The plunger is shiftable to a second or rear position where its forward terminal end, or the head H at its forward end, is out of engagement in the stem and is within the rotor R, as illustrated in FIG. 6 of the drawings. When the plunger is in this second position, the forward discharge end of the mill means of the construction is open and/ or the rear end of the stem is unplugged whereby amalgam materials within the mill portion of the construction can flow freely and be discharged by said mill means into the stem.

Finally, the plunger is shiftable to a third or forward position where it extends completely through the stem, as clearly illustrated in FIG. 7 of the drawings.

Upon shifting the plunger from its second rear position to its third, forward position, amalgam discharged by the mill means of the construction into the stem is moved forwardly through the stern and is dispensed or discharged from the forward open end of the stem.

Shifting of the plunger to and from its several abovenoted positions, is effected by manual engagement of the thumb ring T at the rear end of the plunger.

The loading means L includes a radial port 50 in the side of the front section 10 of the body, at the rear portion thereof and a registering radial port 51 in the rear portion of the insert or stator I. The ports 50 and 51 establish communication between the exterior of the construction and the interior of the stator and are such that the ingredients for the amalgam to be made can be advantageous introduced into the rear portion of the mill means of the construction.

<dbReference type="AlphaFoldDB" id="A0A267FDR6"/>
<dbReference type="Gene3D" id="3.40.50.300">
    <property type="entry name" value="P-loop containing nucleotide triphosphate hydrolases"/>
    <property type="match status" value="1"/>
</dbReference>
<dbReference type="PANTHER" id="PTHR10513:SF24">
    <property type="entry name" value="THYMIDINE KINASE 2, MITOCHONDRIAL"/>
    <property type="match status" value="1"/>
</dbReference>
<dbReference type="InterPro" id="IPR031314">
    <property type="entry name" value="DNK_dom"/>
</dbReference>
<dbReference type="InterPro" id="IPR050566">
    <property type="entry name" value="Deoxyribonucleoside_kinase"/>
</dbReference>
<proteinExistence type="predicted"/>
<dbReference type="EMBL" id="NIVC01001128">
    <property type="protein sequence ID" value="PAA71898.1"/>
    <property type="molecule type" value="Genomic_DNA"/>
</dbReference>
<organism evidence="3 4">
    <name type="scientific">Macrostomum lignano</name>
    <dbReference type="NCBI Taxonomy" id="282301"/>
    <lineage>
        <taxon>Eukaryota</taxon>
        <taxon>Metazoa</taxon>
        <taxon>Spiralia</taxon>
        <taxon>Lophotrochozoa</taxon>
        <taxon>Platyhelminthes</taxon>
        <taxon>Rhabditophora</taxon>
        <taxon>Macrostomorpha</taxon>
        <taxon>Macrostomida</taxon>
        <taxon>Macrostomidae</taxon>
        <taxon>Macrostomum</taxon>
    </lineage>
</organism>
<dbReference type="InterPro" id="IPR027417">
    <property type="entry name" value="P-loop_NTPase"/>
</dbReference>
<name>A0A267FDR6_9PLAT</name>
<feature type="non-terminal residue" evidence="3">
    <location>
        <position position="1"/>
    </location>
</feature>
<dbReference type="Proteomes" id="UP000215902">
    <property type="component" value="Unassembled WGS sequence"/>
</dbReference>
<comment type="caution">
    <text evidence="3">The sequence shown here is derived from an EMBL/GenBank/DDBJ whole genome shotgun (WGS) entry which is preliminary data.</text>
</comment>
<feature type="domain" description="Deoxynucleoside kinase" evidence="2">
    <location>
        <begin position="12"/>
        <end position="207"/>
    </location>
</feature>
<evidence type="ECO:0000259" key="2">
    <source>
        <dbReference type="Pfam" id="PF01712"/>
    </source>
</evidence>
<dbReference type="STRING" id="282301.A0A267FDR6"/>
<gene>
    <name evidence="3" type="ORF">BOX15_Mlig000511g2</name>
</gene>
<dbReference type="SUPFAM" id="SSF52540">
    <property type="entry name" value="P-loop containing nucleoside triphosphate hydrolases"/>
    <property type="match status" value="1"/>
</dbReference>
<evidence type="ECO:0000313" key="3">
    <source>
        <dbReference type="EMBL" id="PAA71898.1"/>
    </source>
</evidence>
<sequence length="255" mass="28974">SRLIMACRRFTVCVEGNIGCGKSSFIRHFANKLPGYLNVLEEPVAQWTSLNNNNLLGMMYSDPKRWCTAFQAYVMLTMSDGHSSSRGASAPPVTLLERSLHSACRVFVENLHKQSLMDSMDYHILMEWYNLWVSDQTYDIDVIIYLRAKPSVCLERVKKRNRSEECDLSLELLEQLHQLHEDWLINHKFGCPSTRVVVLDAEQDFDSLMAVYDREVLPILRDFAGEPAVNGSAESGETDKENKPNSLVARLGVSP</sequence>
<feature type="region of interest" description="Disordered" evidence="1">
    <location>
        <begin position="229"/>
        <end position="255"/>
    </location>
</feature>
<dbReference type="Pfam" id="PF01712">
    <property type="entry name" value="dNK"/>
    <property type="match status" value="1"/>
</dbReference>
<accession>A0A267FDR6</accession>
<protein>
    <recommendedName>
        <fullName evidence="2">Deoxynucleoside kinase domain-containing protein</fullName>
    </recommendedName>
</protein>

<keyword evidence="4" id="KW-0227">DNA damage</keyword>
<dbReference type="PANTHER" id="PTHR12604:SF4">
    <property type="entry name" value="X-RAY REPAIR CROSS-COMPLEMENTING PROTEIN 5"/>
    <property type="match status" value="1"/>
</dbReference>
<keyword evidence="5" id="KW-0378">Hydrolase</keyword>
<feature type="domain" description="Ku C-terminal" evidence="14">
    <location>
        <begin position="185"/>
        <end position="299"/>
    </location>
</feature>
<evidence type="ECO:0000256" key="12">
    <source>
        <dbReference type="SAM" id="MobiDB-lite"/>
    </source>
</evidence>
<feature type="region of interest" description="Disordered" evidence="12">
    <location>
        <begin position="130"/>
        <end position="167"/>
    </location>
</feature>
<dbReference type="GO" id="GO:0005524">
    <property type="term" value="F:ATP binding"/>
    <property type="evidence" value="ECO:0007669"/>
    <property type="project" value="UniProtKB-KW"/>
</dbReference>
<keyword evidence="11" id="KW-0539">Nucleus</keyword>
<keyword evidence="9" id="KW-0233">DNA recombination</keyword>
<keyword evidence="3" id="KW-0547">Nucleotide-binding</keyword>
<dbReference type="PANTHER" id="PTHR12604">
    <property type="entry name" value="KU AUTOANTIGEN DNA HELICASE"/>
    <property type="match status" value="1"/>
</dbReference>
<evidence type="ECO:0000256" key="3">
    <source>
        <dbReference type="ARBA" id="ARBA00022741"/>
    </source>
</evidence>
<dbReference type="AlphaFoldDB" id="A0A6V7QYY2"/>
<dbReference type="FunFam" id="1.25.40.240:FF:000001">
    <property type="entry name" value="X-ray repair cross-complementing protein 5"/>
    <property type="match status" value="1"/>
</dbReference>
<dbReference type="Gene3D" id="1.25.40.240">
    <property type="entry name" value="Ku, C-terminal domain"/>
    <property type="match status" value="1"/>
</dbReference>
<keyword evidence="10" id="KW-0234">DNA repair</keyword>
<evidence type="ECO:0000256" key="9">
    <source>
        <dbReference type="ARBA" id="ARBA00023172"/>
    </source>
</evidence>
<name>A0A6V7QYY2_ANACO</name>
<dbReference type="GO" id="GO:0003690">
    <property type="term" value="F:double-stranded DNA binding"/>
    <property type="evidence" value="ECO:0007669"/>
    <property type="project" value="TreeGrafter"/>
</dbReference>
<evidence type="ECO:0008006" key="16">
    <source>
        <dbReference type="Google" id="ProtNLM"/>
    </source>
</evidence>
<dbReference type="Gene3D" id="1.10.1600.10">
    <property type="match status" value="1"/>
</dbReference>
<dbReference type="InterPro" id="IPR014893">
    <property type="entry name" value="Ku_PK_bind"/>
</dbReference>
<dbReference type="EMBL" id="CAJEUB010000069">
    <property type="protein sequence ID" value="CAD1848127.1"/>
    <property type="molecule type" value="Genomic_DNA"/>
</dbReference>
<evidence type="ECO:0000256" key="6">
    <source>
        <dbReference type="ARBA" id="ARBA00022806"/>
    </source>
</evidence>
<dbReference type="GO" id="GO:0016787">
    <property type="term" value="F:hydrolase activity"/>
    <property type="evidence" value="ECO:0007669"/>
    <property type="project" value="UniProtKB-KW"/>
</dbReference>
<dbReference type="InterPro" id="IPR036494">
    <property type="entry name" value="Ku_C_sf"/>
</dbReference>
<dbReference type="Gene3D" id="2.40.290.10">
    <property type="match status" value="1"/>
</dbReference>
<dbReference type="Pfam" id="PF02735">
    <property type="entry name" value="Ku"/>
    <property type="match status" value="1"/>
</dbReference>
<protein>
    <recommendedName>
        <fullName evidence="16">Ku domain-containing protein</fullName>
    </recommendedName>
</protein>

In the case illustrated the ports 50 and 51 are rectangular and the port 50 extends through a radially outwardly projecting protuberance 52 on the section 1t). The protuberance normally projects horizontally outwardly from the section 10 and has a normally upwardly opening port 53, the lower end of which communicates with the port 50.

An elongate feed bar 54 is slidably engaged in the ports 50 and 51. The bar 54 is formed of rubber or the like. It corresponds in cross-section with the cross-section of the ports 50 and 51 and is slightly greater in longitudinal extent than the combined longitudinal extent of the bores 50 and 51.

The bar 54 has a manually engageable outer end portion that projects outwardly from the protuberance 52 and an inner end which is formed with portions of threads which correspond with the portions of the threads removed from the interior of the insert I when the port 51 is established in the insert or which are missing as a result of the establishment of the port 51 in the insert.